Academic journal article American Journal of Pharmaceutical Education

Impact of a Student Response System on Short- and Long-Term Learning in a Drug Literature Evaluation Course

Academic journal article American Journal of Pharmaceutical Education

Impact of a Student Response System on Short- and Long-Term Learning in a Drug Literature Evaluation Course

Article excerpt


Mentkowski, in her seminal work, calls for "learning that lasts," and defines that as the successful integration of learning, development, and performance. (1) To promote "learning that lasts," in pharmacy education, faculty members need to develop and provide educational experiences that engage students and provide them with opportunities to apply, problem solve, and evaluate their own learning. Lecture is the most commonly used teaching method and may be the most effective method to convey a large amount of information to a large number of students. Faculty members, therefore, are continually challenged to develop techniques that can be used in the large lecture setting that engage students and provide them with appropriate experiences that promote "learning that lasts." The average student typically pays attention only for the first 10-20 minutes of a lecture. (2) While this assumption is debatable, (3) it behooves educators to be aware of this and create methods to continually engage students during lectures and make learning more active. The use of technology such as student response systems allows for more student engagement and interaction, which may improve the quality of students' learning. (4-7)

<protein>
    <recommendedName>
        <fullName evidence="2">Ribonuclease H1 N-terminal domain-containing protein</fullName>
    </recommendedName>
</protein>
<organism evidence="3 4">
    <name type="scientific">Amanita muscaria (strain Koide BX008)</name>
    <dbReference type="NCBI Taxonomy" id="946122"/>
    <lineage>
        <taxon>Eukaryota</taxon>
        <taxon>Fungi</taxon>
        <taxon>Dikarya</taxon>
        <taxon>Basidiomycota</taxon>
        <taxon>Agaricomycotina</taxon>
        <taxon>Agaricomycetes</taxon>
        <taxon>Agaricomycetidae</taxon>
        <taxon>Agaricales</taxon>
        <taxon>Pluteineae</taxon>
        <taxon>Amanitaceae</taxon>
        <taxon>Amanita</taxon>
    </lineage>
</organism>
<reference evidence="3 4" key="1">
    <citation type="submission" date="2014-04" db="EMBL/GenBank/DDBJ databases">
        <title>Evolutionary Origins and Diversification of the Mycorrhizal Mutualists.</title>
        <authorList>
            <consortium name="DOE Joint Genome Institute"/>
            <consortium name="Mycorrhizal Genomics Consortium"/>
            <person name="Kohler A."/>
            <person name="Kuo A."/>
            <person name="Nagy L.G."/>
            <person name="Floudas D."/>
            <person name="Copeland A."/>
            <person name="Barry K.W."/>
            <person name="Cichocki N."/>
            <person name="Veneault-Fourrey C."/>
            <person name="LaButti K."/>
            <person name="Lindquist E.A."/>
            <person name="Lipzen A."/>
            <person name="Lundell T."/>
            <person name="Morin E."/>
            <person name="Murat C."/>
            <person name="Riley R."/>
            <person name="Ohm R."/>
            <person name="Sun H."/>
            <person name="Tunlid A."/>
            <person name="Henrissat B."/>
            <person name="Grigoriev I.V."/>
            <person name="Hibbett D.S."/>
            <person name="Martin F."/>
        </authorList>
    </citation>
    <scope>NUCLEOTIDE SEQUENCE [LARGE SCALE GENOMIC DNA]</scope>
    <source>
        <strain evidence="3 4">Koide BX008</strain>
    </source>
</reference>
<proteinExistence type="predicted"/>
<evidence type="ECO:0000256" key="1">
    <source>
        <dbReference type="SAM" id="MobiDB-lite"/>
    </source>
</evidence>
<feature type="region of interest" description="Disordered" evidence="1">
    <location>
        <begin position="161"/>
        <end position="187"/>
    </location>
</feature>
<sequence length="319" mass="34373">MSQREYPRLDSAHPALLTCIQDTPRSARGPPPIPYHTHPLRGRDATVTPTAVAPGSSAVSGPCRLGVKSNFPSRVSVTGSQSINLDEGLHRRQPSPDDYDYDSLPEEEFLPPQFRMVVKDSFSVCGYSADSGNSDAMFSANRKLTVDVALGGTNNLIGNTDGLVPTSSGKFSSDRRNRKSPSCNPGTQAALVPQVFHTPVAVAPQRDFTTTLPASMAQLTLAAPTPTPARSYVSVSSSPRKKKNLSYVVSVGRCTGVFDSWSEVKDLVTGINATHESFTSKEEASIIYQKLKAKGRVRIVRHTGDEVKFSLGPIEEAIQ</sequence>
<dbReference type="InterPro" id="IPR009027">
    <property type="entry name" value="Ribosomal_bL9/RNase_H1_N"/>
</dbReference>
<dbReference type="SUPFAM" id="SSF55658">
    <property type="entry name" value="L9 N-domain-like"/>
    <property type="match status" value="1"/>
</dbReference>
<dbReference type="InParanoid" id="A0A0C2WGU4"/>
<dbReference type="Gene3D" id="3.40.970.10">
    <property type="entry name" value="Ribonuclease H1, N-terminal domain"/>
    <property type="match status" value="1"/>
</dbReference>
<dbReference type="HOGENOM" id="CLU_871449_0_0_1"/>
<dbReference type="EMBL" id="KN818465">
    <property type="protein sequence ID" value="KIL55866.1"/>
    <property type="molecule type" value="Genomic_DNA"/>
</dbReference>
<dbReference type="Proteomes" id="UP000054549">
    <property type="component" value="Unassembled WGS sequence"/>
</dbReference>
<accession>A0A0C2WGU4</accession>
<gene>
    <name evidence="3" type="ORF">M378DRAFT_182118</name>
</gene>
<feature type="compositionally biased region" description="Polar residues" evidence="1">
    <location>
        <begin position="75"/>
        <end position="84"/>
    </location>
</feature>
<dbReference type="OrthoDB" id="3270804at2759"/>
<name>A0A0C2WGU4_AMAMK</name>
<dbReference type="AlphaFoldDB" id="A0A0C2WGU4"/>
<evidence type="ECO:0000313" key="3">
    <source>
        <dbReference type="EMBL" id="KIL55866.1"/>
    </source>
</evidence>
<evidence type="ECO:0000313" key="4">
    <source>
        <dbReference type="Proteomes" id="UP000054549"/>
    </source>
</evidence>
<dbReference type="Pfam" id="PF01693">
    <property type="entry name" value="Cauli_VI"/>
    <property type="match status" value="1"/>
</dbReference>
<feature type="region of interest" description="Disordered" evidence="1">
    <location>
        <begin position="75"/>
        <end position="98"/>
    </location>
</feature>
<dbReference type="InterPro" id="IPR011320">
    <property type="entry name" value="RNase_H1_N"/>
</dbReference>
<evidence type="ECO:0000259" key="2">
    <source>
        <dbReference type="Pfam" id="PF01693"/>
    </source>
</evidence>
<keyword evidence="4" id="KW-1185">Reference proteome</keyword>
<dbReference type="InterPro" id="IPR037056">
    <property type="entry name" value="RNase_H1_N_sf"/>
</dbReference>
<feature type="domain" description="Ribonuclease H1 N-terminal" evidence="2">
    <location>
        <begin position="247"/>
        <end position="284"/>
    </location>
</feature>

A student response system, also known as an audience response system, classroom response system, personal response system, and electronic voting system, is an automated system that allows for interaction and feedback between an audience and a speaker. (4-8) This wireless system allows the speaker to ask the audience multiple-choice questions, receive responses from audience members via the transmission of signals from a remote-control-like device called a clicker, and immediately displays the responses on a screen in the form of a chart. It is a way for teachers to question students and see immediate responses.

The use of student response systems is increasing in popularity as a tool to aid in student learning in various disciplines, including the health sciences, and at various levels of education, including postgraduate education. (8-13) Both students and teachers may benefit from the two-way communication made possible through the use of this technology. Teachers are able to direct students' attention to key concepts through the use of student response system questions in class. (9) The instant feedback of a student response system also allows teachers to evaluate whether students understand the material and then to tailor lectures toward concepts with which students seem to be struggling. (5-6) Students also receive immediate feedback to measure their own understanding of the key concepts taught. In addition, students who are not confident or who maybe less inclined to speak in pubic are more likely to participate using the student response system because all responses are anonymous. (4)

Research on the impact of the student response system on education has shown that the use of student response systems can improve student attendance, attention, motivation, (9) and engagement. (8-10) Studies examined the impact of student response systems on student learning and found that students perceive their learning is enhanced through the use of clickers. (8-10) A few studies compared average class grade across cohorts from different academic years and found that students in the year in which a student response system was used performed better academically than in previous years without the student response system. (9,11,14) Randomized controlled studies found that students who used the student response system had higher quiz scores than students who did not use the student response system. (15-17) These studies utilized a small sample of radiology residents,15 medical students in tutorials during their first clinical year,16 and undergraduate students in an introductory computer science course using a discussion format. (17)

Pharmacy education is beginning to explore and examine the use of student response systems. …

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